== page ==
Then you accept that your excuse no one will publish certain things for them being 'too easy' was baseless. Thanks.

Yes, a statement is always true, except when it isn't. Got any other pointless tautologies you want to come out with?

'Researcher'? Sure you are. Given your demonstrated skills for 'researching' physics before declaring the past 70 years didn't happen are zero I doubt 'researcher' is a label you can have applied to you by anyone other than perhaps creationists. Perhaps I wouldn't be so vitriolic if I weren't aware of what research really involves and you have no clue.

You're not 'fleshing things out', you're not 'finding something new', you're denying the existence of work which exists and has existed for so long its in all the textbooks. You know textbooks, they are those big things with lots of words in them that other people at your university have.

Where did I say anything about 'need'?

Energy and momentum is conserved in Compton scattering, precisely as QED says. Precisely as QED is constructed to say. And you do realise there's factors of c all over the place to convert between momentum and energy quantities right? You do realise that often physicists work in units of c=1 so sometimes equations aren't in SI units, right?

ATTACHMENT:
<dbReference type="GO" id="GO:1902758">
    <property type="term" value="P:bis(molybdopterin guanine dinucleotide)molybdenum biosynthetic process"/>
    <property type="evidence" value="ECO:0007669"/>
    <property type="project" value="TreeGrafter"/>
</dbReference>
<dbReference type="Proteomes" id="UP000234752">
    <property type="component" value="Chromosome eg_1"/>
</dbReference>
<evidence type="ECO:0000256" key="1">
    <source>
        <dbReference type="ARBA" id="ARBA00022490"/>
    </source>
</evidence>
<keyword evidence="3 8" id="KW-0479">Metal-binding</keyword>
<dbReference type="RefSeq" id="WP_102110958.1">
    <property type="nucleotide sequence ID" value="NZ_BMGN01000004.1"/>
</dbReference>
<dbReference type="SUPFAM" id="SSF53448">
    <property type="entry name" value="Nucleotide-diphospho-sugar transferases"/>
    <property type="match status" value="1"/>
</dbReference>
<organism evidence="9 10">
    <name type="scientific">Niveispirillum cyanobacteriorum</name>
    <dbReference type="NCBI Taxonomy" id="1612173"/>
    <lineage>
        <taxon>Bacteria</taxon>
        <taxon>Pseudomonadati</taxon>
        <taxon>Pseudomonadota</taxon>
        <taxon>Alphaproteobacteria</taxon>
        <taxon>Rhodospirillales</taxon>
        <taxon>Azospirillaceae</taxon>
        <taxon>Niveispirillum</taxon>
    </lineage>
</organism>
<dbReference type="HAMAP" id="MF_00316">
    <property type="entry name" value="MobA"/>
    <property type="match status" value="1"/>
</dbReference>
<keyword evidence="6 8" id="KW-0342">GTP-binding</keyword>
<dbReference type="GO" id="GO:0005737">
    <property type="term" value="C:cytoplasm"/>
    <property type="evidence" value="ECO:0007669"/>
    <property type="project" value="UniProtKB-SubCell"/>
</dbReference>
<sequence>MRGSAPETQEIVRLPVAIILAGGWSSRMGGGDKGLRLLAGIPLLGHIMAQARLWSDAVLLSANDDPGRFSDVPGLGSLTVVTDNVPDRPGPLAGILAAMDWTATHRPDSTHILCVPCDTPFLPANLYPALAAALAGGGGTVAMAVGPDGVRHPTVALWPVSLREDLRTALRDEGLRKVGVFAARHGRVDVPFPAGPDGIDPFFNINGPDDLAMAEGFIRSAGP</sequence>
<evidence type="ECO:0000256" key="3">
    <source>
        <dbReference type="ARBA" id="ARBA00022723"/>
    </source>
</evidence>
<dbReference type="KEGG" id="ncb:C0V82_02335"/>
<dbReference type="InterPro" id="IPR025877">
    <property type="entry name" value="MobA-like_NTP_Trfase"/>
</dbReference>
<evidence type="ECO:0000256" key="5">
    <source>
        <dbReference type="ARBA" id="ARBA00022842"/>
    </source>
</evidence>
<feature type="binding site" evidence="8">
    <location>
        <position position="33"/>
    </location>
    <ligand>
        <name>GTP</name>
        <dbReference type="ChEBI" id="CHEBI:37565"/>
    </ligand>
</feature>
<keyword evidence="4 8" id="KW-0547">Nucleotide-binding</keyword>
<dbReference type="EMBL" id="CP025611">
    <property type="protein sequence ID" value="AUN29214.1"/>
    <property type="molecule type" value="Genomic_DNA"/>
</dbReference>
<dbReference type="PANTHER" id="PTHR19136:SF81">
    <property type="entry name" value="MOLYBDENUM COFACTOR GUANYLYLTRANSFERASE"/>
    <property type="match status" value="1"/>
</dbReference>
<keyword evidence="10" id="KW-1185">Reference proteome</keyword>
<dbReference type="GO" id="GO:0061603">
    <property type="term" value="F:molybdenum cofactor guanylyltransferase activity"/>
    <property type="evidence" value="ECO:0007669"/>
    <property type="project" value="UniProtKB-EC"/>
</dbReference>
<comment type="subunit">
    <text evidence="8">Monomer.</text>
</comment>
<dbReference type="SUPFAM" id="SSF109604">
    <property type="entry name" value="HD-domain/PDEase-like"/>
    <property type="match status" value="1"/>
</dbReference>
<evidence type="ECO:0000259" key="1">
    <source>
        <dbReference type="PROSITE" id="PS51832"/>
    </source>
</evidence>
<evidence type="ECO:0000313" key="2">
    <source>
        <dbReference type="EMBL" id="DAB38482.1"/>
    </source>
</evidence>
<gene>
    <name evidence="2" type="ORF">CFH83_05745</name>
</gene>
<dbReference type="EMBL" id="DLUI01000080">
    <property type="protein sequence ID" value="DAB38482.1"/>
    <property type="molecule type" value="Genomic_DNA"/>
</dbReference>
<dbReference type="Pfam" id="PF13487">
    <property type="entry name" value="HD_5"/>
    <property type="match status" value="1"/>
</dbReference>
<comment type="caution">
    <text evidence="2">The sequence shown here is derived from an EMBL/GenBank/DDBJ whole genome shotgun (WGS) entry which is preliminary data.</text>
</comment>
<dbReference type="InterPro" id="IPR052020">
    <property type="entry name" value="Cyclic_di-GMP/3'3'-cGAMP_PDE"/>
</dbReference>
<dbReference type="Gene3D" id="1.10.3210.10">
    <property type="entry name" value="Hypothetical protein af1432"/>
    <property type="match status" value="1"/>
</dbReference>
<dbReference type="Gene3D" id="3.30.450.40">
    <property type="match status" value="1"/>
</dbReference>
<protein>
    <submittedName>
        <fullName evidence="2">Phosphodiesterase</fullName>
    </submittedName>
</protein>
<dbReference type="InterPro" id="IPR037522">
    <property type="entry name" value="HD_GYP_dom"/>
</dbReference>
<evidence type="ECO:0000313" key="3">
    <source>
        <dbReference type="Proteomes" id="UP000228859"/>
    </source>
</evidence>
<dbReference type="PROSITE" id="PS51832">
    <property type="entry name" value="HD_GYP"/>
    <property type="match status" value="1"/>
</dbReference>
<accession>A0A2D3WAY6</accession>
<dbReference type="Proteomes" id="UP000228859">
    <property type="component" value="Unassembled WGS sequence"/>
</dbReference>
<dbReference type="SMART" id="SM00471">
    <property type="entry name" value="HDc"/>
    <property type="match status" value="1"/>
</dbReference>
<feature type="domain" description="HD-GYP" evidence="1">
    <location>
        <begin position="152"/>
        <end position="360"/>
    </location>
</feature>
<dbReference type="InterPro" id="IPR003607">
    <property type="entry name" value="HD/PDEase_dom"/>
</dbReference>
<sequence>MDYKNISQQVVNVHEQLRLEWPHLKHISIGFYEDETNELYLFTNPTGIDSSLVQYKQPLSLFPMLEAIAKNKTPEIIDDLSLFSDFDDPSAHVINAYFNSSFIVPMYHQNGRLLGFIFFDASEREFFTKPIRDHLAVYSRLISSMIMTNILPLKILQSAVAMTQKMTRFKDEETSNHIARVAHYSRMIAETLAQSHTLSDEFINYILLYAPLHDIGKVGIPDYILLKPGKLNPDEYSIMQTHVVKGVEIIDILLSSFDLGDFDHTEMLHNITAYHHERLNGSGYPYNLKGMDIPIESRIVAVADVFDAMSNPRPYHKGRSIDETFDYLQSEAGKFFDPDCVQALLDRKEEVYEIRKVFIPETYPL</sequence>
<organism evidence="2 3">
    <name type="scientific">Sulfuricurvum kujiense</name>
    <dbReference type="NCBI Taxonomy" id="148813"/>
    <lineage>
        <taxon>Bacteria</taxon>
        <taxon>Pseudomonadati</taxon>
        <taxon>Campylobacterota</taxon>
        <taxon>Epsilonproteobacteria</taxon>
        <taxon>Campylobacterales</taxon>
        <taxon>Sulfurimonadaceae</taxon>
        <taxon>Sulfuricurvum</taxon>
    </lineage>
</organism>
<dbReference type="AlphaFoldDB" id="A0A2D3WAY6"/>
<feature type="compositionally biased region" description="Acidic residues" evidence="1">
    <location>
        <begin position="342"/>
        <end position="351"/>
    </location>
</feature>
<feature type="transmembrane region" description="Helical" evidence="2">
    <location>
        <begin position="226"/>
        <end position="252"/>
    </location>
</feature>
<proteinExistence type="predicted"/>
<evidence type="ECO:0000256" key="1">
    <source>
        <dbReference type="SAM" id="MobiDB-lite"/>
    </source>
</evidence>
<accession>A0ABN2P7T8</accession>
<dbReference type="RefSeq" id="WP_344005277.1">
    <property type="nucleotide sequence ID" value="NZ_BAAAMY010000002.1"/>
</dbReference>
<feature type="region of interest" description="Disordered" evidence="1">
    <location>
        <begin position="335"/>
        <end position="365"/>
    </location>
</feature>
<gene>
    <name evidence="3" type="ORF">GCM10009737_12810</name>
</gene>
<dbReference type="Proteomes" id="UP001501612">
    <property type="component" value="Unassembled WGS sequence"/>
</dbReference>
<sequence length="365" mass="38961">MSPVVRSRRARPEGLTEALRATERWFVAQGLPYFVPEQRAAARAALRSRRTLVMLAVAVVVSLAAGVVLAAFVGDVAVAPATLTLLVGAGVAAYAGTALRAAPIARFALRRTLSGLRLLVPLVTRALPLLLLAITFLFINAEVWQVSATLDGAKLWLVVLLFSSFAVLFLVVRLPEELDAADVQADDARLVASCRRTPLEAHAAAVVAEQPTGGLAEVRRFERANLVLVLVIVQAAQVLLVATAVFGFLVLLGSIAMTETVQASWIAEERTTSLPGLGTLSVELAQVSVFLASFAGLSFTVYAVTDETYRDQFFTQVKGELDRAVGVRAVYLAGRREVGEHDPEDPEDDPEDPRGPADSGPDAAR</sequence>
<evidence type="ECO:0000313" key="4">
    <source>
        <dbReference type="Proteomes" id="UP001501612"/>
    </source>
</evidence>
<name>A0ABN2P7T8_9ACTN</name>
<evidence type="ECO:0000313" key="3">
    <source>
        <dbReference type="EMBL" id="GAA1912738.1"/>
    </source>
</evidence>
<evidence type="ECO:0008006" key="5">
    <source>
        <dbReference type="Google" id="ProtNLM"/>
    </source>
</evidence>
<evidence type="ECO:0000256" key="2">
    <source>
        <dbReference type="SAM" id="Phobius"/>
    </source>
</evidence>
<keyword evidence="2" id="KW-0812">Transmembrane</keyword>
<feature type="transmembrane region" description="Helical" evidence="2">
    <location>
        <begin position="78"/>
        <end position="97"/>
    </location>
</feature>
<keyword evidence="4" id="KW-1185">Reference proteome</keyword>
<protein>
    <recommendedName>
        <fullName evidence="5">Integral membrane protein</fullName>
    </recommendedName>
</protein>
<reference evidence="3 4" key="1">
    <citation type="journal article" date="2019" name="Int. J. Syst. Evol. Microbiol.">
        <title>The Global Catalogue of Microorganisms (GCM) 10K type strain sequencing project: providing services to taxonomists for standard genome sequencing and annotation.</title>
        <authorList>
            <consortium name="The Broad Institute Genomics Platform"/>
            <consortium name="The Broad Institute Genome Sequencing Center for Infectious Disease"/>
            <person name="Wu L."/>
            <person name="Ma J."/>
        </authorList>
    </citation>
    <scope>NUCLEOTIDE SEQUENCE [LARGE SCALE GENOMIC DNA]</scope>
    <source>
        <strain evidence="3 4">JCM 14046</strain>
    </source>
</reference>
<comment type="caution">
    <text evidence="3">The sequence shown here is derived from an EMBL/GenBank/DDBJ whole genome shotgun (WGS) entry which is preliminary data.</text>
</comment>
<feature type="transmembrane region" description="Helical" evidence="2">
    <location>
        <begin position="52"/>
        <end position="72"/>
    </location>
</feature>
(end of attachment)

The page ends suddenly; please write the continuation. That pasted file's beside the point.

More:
Oh god, this is actually painful. I honestly just did a 'face palm' having read that. Please please stop digging. Look up what a 'virtual particle' is. They don't obey $E^{2}-p^{2} = m^{2}$, they can transfer as little or as much energy for a given amount of momentum (or vice versa) as they wish. But I wasn't referring to them, they are loop level contributions. Intermediate tree level photons aren't virtual, they obey $E^{2}-p^{2} = m^{2} = 0$ and everything still works.

Seriously, I suggest you learn how to do the bloody calculations before trying to tell people who can that the calculations don't say what every single person who can do them has seen them say. You're not talking about high level stuff here, its homework for 4th years. People have written computer programs which can evaluate thousands of these things, as some processes involve many thousands of contributions, all in an attempt to test the theory as much as possible.

You know you don't know about virtual particles or quantum field theory calculations or special relativity's role in quantum field theory or any of the mathematics needed so why why why are you daft enough to tell people who have done such things that things which have been calculated and experimentally tested can't be done? There's stupidity and then just flat out denial of reality.